Sep
30

Does social media help or hurt activism?

Author Malcolm Gladwell made waves this week with a New Yorker essay called “Why the revolution will not be tweeted,” in which he makes the case that activism movements are effortless and perhaps even meaningless in the world of social media.

We’ve been debating Gladwell’s thesis in the office the last few days. Here is part of the discussion from Colin Moffett and Victoria Baxter.

Colin: My biggest issue with Gladwell’s piece is that he assumes that somehow social media is something completely new. The technology itself is new and allows us to connect with people and share information farther and faster than ever before, but the activity of using the technology is nothing new. The technology doesn’t replace strong ties, hierarchical organizations or the mass media — in fact it helps fuel mass media by encouraging the spread of media content.

The technology also does not replace traditional advocacy and organizing. It is a tool, a highly effective tool in fact, that can help organizations reach large numbers of people in consistent and efficient ways. These loose ties, as Gladwell characterizes them, build on each other over sustained periods of time and create strong ties that are effective at helping people make the sacrifices needed in successful movements. He tries very hard to label social media as trite and ineffective and yearns for the old but in reality completely ignores that we aren’t talking about something that is altogether new.

What do you think, Victoria?

Victoria: My biggest issue was the suggestion that deep, committed high-risk advocacy is always the “better” advocacy. The story of young college students risking almost certain violence to sit at a lunch counter and start a revolution gives me chills. How could it not? But there are many different ways people can impact the world.

Advocacy – and I would also argue participation – is needed on lots of causes, especially those that happen half a world away. Quantifying Darfur advocacy by number of Facebook likes, divided by money raised misses the mark for me. It’s measuring the wrong thing.

I agree with Colin that Twitter doesn’t replace activism, strong ties or even the media. Instead of pro- or anti-Twitter debate, let’s have a more nuanced conversation that starts at encouraging and valuing participation. Participation is a much-needed starting point. Social networks help curate information, cutting through the ever-increasing clutter we face every day.

I’m reminded of the recent Nick Kristof article  and the recent Melinda Gates TEDxChange speech on marketing causes. We do ourselves a disservice by assuming that everyone knows what we know – or that everyone will automatically care. Social networks extend conversations beyond your immediate friends and provide an opportunity to start talking and start participating. That’s what happened in the dorm room in North Carolina A&T. It’s what’s happening online right now.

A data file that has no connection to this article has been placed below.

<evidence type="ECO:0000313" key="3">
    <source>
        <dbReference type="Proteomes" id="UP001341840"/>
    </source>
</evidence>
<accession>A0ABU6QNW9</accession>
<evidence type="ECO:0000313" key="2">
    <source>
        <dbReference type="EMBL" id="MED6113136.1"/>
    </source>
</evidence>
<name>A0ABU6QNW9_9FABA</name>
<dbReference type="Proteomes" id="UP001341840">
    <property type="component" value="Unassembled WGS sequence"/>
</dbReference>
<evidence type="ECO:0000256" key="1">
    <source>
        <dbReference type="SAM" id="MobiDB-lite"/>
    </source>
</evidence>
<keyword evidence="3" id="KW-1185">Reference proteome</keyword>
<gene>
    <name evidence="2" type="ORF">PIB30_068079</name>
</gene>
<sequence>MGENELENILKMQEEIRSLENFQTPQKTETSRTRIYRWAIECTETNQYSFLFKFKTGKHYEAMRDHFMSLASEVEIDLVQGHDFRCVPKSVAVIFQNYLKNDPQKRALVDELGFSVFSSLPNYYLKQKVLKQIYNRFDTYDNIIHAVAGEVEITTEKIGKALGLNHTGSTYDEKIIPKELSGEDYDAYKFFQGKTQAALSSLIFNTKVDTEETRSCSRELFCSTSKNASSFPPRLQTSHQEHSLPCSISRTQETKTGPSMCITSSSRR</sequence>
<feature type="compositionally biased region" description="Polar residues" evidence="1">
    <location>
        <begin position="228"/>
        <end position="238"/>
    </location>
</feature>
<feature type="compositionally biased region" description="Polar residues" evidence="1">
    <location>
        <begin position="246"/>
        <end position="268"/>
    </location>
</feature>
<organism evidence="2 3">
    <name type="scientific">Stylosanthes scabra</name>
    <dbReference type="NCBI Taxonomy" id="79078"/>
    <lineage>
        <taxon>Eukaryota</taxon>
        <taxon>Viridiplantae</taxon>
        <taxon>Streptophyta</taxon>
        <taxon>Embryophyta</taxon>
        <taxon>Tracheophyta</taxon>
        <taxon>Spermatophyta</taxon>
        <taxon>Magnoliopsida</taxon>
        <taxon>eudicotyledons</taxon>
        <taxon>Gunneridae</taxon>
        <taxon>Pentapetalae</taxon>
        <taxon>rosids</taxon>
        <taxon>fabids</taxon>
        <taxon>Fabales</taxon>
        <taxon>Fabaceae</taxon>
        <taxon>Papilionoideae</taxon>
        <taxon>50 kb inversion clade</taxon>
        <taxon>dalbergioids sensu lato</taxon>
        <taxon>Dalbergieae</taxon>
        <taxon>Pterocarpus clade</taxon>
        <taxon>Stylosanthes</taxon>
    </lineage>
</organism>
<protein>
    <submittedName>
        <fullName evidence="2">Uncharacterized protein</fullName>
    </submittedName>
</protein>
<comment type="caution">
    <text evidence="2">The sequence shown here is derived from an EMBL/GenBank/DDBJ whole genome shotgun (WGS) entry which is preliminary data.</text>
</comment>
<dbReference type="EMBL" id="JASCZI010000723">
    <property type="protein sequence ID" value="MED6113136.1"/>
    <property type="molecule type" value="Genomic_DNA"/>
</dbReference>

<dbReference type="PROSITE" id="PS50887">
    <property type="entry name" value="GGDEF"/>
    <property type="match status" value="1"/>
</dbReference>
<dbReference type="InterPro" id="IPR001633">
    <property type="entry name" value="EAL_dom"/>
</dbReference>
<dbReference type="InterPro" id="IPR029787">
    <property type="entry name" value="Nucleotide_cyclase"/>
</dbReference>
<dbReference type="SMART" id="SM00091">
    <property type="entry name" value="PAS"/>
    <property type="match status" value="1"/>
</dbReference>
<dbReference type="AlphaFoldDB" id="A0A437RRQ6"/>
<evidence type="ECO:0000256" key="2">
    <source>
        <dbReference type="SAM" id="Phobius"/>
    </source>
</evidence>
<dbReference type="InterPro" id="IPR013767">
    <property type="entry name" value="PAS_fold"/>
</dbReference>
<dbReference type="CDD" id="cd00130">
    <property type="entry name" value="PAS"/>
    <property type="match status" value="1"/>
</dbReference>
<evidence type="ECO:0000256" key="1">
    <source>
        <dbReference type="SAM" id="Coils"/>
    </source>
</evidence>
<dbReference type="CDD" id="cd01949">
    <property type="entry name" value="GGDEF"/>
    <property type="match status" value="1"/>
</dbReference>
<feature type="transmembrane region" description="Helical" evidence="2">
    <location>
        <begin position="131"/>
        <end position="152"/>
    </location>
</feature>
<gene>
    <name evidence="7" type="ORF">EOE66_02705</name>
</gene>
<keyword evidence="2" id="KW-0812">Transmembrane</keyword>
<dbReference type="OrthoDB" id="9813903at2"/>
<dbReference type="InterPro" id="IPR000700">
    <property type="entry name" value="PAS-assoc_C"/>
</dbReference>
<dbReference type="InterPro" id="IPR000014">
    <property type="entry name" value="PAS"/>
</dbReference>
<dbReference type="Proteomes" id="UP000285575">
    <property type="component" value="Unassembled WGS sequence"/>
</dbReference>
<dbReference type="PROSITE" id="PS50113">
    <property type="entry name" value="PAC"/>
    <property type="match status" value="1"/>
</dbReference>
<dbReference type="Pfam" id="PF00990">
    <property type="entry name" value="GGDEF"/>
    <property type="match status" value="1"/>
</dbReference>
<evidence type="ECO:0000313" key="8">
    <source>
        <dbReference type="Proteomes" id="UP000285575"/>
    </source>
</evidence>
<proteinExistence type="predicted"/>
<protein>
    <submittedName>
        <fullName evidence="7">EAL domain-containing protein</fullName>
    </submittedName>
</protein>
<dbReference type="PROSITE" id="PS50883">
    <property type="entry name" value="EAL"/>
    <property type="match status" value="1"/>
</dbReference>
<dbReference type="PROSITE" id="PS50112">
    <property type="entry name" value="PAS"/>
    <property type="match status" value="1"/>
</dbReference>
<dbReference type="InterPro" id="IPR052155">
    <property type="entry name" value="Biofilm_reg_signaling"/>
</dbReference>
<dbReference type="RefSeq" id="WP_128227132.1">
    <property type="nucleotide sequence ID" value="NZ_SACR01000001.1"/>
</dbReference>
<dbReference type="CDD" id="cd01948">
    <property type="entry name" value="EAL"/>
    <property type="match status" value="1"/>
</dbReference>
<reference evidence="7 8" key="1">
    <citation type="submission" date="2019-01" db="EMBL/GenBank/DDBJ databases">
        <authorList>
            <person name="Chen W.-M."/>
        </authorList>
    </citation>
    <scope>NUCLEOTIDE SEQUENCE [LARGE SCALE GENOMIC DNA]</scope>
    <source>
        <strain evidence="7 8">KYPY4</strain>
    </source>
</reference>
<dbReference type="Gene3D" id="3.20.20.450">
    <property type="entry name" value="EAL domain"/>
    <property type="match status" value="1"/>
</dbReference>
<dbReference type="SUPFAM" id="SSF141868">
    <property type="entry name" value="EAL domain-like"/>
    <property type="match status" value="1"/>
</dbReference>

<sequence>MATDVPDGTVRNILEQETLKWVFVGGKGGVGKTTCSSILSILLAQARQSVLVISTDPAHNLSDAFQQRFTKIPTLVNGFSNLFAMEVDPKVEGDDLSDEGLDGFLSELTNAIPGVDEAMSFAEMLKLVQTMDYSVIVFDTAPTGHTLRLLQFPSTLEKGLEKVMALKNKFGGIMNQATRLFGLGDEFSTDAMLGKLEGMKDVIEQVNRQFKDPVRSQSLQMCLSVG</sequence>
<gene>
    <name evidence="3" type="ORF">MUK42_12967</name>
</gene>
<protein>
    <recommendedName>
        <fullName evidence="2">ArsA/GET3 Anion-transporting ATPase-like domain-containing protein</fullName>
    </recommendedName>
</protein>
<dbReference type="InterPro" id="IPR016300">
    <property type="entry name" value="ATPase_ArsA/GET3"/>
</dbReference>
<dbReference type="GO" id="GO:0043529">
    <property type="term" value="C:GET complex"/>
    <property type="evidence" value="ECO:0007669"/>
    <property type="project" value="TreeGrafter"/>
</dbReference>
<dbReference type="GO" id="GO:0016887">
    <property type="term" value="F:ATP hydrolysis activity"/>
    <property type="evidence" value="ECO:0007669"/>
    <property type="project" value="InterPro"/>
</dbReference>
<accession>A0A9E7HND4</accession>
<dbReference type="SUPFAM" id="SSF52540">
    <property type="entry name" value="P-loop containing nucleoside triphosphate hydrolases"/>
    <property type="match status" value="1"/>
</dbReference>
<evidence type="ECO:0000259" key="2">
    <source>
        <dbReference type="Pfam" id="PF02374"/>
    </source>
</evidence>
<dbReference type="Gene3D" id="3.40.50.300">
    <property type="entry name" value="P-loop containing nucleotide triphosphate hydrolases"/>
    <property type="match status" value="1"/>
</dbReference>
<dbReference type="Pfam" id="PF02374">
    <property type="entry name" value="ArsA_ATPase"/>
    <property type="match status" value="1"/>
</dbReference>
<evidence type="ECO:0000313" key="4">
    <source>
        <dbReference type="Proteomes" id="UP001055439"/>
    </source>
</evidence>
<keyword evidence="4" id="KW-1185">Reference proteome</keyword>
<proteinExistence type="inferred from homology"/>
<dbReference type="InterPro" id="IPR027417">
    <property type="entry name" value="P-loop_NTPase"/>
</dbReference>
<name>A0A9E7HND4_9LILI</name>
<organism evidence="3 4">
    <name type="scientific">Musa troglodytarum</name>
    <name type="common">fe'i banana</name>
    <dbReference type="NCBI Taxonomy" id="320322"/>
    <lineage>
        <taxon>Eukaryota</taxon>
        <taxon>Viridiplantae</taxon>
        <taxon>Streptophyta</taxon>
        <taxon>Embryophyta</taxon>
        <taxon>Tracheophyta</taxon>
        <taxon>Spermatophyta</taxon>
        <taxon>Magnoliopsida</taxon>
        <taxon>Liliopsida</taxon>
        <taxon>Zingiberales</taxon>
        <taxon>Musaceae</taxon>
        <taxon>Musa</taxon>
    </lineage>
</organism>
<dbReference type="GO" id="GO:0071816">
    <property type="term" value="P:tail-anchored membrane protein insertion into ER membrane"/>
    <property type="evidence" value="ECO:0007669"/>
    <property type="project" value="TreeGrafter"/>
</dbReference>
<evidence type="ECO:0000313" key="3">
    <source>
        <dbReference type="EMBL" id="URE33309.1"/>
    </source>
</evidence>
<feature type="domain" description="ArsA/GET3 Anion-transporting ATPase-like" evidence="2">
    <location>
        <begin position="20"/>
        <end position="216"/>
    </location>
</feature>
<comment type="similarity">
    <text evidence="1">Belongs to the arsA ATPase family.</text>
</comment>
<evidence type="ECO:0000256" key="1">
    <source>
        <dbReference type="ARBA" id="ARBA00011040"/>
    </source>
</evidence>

Colin: I completely agree. I think if there is one bit of warning we need to heed from Gladwell’s piece it is that organizations need to make an effort to create varying levels of action so that advocacy doesn’t devolve into a series of “likes” on Facebook. But again, this challenge isn’t new. Organizations have been under pressure for years to drive levels of participation from mailing lists and email lists. Large numbers of people will only give an email address or like something on Facebook and be done with it, but the same number of people as always can be compelled to become more heavily involved. And we will always have the special few who will make the personal sacrifices to sit at the lunch counter.

Victoria: Exactly! That’s exactly the nuance that is useful for advocates. The common “ladder of engagement” has a few missing rungs. Yes, we will need people to donate or send a letter to Congress. But why do so many campaigns stop there? Twitter makes it easy for friends to inform each other, talk about issues within networks and generally become more aware and engaged.

Here are some of the other reactions to Gladwell’s article that we’ve been reading:

A. Fine Blog: "Malcolm Gladwell Strikes out on Activism" | Sept. 28

Beth's Blog: "Social Media for Good and Evil" | Sept. 29

Yglesias: "Facebook and Freedom" | Sept. 30

Chronicle of Philanthropy: "Can Activism Be Fostered Through Social Networks?" | Sept. 30

New York Times: "Can Twitter Lead People to the Streets?" | Sept. 30

What are your thoughts on the power and limitations of social media and creative ways we can move people to take action?

 

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